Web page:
Short Items of Interest—U.S. Economy
Massive Farm Bill Set to Pass
At varying points over the last couple of years, it seemed the Farm Bill would never make it through Congress despite the fact it is critical to the survival of the agricultural sector in the U.S. This is the legislation that authorizes the myriad of subsidies and assistance programs on which farmers rely. It also supports the research done by various agencies. The most controversial part of the Farm Bill relates to the Food Stamp program. This was what was holding up its passage. Conservatives wanted a strict demand that recipients work in some capacity before being eligible for the benefits. In the end, that demand was removed. Some Republicans will not support it, but the Democrats who had been opposed will back it. Now it is expected to pass (it has already passed the Senate).
Root of U.S.-China Confrontation
There are many issues that separate the U.S. and China. This has led to the trade wars and tariff battles. There are many who assert these are not the real issues, however—they are only small battles rather than the real war. The U.S. is the world's dominant tech power with a near monopoly on the majority of systems. The Chinese want their piece of that world and the U.S. wants to defend its position. This is why there has been such emphasis on intellectual property protection and opposition to technology transfer. The U.S. economic advantage is rooted in tech. That makes this battle critical.
Labor Shortage in Low-Skilled Categories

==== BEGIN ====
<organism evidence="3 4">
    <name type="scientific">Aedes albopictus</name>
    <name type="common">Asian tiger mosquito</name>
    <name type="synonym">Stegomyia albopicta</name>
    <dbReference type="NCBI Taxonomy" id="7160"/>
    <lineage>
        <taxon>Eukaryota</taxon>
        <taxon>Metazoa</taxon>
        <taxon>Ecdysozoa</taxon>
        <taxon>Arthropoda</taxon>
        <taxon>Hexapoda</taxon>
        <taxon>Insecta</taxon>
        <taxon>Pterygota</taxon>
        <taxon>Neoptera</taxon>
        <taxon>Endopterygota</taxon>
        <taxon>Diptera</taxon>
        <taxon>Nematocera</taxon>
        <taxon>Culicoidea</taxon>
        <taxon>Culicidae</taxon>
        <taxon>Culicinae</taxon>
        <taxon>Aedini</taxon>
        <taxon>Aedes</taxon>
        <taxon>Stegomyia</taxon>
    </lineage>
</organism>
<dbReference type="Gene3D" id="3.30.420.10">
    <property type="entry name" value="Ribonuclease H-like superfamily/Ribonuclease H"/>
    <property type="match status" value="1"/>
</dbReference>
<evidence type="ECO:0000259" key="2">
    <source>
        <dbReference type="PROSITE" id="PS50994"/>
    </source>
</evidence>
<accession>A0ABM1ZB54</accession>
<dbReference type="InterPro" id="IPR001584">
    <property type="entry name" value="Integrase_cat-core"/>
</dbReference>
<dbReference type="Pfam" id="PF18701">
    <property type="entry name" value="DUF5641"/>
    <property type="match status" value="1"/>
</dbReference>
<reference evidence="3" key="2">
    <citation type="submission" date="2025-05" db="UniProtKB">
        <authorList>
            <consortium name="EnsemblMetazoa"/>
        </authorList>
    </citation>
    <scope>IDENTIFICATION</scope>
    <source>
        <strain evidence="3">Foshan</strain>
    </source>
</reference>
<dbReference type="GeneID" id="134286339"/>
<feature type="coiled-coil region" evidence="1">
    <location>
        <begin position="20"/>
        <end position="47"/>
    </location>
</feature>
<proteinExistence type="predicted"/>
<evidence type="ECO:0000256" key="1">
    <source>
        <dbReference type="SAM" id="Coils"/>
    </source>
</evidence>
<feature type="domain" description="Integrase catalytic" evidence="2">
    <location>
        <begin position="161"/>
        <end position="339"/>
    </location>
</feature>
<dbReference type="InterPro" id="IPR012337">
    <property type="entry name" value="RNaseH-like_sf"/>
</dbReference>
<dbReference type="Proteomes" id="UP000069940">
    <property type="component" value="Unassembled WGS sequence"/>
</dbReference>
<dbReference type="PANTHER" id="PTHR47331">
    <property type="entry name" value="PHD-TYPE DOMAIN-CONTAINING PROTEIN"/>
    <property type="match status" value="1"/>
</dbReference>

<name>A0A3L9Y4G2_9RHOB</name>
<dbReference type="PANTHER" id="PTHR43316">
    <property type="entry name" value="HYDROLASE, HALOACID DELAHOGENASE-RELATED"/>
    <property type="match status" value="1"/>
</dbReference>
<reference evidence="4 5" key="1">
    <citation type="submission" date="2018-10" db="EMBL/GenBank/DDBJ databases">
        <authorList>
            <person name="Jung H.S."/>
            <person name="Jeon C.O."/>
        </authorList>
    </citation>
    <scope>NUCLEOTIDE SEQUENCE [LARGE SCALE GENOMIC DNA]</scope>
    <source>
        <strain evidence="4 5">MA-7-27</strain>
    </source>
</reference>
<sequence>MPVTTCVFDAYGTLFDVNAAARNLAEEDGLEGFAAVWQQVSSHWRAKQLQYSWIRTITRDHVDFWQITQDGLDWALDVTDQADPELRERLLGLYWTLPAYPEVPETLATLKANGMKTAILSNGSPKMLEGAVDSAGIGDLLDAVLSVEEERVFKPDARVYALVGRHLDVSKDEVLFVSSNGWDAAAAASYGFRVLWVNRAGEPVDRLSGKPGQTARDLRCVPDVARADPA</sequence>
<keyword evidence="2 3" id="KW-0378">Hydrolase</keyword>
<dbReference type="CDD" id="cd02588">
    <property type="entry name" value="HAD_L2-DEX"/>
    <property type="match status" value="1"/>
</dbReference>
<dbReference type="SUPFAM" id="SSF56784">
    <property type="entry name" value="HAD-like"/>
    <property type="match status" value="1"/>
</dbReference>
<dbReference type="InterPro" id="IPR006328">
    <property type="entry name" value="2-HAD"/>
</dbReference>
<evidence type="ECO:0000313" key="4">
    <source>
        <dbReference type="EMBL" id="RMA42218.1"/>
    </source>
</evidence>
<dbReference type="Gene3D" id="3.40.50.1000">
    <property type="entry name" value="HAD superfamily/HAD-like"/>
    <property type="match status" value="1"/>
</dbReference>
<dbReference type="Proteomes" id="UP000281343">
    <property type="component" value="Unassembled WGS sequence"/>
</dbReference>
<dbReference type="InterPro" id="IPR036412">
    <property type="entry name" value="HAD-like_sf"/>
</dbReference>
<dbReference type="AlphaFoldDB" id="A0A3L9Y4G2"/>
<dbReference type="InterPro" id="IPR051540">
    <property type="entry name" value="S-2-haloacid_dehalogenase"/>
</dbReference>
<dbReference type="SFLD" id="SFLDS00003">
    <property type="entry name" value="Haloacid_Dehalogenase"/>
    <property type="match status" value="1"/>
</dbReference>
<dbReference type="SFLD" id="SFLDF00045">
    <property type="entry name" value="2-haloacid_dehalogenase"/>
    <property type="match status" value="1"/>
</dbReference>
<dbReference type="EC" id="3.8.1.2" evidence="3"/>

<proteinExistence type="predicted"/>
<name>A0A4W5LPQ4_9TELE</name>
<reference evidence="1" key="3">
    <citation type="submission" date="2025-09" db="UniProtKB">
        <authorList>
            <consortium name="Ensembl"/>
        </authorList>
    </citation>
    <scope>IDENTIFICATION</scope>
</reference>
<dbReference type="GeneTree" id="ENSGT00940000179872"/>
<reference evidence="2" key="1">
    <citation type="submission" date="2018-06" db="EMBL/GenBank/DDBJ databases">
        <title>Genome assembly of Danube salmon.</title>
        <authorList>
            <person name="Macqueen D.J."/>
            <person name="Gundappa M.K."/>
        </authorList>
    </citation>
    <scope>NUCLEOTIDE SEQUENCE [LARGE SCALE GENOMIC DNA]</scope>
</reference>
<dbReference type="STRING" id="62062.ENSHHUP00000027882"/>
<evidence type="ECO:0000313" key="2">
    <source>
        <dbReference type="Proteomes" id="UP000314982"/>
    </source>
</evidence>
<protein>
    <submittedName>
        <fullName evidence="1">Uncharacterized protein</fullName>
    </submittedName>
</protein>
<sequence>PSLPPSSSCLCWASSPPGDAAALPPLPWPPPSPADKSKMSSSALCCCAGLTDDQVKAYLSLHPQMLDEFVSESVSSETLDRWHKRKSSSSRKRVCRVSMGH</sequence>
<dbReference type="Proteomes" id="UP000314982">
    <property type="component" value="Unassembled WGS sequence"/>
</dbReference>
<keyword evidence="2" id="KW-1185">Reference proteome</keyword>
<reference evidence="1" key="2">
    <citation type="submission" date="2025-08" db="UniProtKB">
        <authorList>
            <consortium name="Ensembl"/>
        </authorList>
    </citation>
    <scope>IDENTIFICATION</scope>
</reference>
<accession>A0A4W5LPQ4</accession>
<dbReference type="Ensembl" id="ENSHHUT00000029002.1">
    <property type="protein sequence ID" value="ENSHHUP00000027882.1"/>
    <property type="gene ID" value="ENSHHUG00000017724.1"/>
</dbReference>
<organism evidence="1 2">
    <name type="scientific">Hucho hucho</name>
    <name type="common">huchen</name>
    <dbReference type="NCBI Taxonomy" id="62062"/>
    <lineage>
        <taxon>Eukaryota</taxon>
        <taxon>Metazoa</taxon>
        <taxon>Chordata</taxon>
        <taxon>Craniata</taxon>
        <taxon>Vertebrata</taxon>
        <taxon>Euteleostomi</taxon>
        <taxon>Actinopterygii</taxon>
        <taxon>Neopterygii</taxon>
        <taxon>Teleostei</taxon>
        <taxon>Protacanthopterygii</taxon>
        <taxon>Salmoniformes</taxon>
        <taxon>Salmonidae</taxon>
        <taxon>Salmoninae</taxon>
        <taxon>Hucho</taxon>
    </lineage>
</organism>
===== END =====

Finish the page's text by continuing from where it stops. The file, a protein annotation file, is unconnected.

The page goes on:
We have all become familiar with the shortage of skilled workers in sectors such as manufacturing, construction, transportation and even health care, but now, that shortage situation is spreading to low-skilled positions in everything from food service to retail to maintenance. This will have an impact on wages as business will have to pay more to recruit even the low-skilled worker. It will figure into the immigration debate as there are simply not enough people in the U.S. to fill these low-paid and often difficult jobs. Then, there is the fact that increasingly unqualified workers are doing a lot of customer facing jobs and doing them badly.
Short Items of Interest—Global Economy
Will U.K.'s May Survive?
By the time you read this, the Prime Minister of Great Britain will have been subjected to a vote of no-confidence. That could mean the end of her government. There are many in her party who want to see her go as they are angry over the Brexit deal she made. On the other hand, there is no obvious replacement for her within the Tory ranks so they may stick with her a little longer. What is abundantly clear is that she has lost most of her influence.
Struggles for the SPD in Germany
The Social Democrats (SPD) really wanted to see the rival Christian Democratic Union (CDU) select the billionaire Freidrich Merz as their new leader. The fact that AKK (Annegret Kramp-Karrenbauer) won has the SPD in a bind as she is the leader of the moderate wing of the CDU and its policies are not all that different from the SPD. The German voter is starting to look at the Greens as the real opposition party and have been defecting to them over the last few elections. The disappointed right wing of the CDU may also defect to the populist AfD. That leaves AKK in charge of the middle.
Global Trade and Tariffs and the U.S. Farmer
The farmer in the U.S. can't seem to catch a break these days. The Chinese are not buying U.S. output at anything close to normal levels. This has meant piles of unsold soybeans in many regions. The storage situation has been made worse by the fact that steel tariffs have driven up the price of the metal used to build that storage. The attempt to compensate farmers for lost business has been paltry and will leave most with massive losses. The prospects for next year don't look any better than this year.
Did China Just Blink First?